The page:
-B7 is available in vegetables such as beans and cauliflower, along with egg yolks, fish, organ meats, molasses, dairy products, nuts, oysters, peanut butter, poultry – and even chocolate. Mmmm, chocolate.
-B8 (ergadenylic acid, or inositol) can be found in nuts, legumes like beans, and green leafy vegetables. The highest concentration sources, however, are organ meat such as brain, stomach, kidney, spleen, liver and heart. Yahoo for real food!
-B9 (folic acid) can be sourced from leafy green vegetables are like spinach and collard, turnip and mustard greens. Other vegetables such as asparagus, brussel sprouts, tomatoes, and many types of legumes, including peas, lentils, garbanzo beans; and dried beans, such as kidney, lima and black beans are good sources of B9. Citrus fruits another great source of this fantastic vitamin.
-B12 (cyanocobalamin) is found in the highest concentrations in meat, poultry, and seafood. Eggs and dairy are another good source of B12, although not as good as a source as meat. Score another one for real, whole food! Whooo hooo!
Vitamin A (retinol), is found in beef, calf, chicken liver; eggs, and fish liver oils as well as dairy products including whole milk, whole milk yogurt, whole milk cottage cheese, butter, and cheese. Vegetable based sources are carrots, pumpkin, sweet potatoes, winter squashes, cantaloupe, pink grapefruit, apricots, broccoli, spinach, and most dark green leafy vegetables.
-Vitamin C (ascorbic acid) is found in all fresh fruits, vegetables and their juices. Citrus fruits such as sweet limes, guava, oranges, grapefruit, lemon, papaya and pineapple contain large amounts of this vitamin along with kiwis, berries, and mangoes. Vegetables like tomatoes, cabbage, potatoes, green and yellow peppers, leafy vegetables, Brussels sprouts, collard greens and broccoli are excellent sources. Finally, some unconventional high sources of vitamin C are rose hips, Indian gooseberry, acerola berry and acai berry. Lets hear it for Vitamin C!!!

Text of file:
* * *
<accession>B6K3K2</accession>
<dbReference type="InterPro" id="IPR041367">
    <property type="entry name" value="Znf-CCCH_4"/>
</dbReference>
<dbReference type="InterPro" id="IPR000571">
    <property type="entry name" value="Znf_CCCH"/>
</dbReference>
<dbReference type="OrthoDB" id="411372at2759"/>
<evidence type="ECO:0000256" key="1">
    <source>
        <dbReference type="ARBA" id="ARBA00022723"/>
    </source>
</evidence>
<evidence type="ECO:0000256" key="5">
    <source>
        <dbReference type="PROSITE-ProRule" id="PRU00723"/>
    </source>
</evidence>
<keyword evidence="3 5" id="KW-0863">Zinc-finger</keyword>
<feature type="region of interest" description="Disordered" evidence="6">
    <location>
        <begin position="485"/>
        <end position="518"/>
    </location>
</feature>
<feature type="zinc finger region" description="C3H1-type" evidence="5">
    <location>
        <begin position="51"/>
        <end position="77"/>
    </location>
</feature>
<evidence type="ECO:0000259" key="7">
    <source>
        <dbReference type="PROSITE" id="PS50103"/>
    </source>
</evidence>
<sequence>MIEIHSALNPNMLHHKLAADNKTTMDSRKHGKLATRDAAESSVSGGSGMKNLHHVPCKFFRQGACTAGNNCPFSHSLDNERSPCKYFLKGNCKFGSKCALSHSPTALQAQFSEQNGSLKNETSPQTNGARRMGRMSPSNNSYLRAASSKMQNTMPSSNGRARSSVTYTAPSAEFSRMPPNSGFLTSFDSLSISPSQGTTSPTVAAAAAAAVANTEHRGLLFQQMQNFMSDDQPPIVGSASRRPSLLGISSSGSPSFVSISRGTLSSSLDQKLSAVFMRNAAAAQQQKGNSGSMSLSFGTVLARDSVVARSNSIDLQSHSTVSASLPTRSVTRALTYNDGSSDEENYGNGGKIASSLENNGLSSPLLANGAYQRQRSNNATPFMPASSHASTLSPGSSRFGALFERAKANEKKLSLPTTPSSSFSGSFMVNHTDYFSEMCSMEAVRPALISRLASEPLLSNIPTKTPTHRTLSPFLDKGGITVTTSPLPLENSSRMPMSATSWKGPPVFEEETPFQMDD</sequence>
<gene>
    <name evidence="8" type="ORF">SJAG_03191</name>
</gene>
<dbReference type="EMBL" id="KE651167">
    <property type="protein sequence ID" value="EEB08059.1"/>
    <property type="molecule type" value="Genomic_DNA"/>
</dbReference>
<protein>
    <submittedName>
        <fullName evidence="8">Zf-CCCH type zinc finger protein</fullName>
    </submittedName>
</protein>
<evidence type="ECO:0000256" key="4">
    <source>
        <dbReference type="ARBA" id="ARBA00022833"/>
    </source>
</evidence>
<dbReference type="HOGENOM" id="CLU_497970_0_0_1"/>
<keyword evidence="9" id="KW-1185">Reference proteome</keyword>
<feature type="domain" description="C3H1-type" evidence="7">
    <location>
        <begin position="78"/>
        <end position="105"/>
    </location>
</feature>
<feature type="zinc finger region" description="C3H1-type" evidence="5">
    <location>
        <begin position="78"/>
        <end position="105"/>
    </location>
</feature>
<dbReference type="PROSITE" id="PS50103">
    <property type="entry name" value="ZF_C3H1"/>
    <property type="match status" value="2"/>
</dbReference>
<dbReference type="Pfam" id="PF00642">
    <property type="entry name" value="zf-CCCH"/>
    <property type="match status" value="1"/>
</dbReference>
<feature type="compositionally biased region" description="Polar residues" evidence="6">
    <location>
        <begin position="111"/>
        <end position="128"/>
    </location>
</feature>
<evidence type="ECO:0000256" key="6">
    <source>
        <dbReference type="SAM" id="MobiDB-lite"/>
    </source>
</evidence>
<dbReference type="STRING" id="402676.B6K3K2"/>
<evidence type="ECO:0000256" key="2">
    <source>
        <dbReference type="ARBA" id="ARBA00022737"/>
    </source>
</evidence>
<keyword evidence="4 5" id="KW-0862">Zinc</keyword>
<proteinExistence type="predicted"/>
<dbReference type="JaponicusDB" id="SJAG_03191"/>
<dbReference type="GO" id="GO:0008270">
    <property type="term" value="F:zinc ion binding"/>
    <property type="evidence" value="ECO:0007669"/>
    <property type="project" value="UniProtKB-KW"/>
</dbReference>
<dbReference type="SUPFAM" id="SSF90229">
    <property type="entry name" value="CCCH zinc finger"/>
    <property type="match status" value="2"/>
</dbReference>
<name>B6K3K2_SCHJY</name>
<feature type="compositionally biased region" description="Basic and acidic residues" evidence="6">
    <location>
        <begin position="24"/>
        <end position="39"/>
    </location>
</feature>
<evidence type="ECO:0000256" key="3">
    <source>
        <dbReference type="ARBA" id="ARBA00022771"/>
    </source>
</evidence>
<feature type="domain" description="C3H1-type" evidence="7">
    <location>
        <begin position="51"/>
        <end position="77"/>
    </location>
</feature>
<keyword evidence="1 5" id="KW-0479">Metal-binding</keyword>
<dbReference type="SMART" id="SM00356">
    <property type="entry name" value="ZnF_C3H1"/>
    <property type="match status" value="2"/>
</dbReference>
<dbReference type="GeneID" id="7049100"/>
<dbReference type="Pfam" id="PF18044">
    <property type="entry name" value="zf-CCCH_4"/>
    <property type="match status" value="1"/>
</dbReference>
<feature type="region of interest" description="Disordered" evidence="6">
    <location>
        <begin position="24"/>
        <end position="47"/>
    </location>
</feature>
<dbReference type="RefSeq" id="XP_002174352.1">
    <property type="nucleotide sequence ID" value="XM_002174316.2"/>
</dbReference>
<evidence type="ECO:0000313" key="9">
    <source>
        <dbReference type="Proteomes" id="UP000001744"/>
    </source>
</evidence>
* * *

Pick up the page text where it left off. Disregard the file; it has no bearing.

-Vitamin D is found most of all in natural sunlight. Fatty fish are considered the best food sources of vitamin D–especially herring, catfish, salmon, trout and halibut. The only vegetable that is naturally an excellent source of vitamin D is the mushroom.
-Vitamin E (tocopherol) can be found in nuts and seeds, such as sunflower seeds, almonds, hazelnuts and peanuts. Other sources include peanut butter, spinach, soybean oil and broccoli. Fruits such as mango, tomato and kiwi contain vitamin E, too.
-Vitamin K sources include broccoli, Brussels sprouts, cabbage, cauliflower, kale, spinach and soybeans. Cooked dark green vegetables, such as spinach, kale and broccoli, can provide more than one RDA in a single serving. Raw cows milk is also a good source of vitamin K.
Sheesh – notice anything here? Any kind of pattern beginning to reveal itself? Hmmm, it looks like meat/poultry/seafood, vegetables & fruit, nuts and seeds are the best sources for all of these essential vitamins and minerals. Not grains, not processed foods, not foods with long and hard to pronounce ingredient lists. Interesting…